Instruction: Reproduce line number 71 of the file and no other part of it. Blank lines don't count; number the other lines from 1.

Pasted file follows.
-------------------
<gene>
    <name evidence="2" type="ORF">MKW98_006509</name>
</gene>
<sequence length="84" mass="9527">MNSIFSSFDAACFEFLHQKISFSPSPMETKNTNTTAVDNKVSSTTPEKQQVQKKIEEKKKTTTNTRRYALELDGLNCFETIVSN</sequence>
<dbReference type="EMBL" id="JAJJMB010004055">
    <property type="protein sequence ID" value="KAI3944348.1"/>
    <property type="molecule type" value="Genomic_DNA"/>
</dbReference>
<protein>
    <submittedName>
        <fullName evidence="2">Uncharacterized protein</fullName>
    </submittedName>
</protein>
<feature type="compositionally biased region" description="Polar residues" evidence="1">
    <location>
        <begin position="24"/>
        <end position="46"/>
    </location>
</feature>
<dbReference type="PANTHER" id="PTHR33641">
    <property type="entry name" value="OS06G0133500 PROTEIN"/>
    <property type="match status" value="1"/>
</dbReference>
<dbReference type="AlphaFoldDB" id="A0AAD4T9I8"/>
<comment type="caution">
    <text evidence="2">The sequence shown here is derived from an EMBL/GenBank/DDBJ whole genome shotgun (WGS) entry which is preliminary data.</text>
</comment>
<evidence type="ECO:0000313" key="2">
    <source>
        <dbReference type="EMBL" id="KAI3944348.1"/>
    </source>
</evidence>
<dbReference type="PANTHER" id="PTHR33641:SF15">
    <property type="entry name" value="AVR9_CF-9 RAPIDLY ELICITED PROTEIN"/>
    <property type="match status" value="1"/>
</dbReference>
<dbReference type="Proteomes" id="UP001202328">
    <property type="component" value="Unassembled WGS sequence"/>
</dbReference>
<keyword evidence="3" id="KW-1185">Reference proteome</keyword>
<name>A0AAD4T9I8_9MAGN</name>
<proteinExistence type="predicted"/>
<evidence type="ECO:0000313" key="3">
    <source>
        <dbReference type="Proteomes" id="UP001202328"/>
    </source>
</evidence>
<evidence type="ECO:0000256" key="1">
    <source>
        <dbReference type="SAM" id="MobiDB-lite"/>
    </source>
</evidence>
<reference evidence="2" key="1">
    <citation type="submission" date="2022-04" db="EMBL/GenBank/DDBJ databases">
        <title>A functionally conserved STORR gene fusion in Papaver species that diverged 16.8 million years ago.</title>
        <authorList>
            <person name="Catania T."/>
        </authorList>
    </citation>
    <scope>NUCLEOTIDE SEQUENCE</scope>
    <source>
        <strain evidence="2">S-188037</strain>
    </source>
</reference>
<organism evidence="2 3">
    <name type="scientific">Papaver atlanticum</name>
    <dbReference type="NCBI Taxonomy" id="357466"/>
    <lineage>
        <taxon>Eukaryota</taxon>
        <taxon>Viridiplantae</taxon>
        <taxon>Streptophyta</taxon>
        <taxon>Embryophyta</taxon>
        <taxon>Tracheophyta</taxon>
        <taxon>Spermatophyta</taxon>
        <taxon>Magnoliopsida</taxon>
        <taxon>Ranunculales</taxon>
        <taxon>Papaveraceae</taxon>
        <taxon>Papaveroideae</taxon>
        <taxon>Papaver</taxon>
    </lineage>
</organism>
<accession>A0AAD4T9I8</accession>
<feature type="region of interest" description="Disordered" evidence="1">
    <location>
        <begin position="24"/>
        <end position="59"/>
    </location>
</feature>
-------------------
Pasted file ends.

        <taxon>Streptophyta</taxon>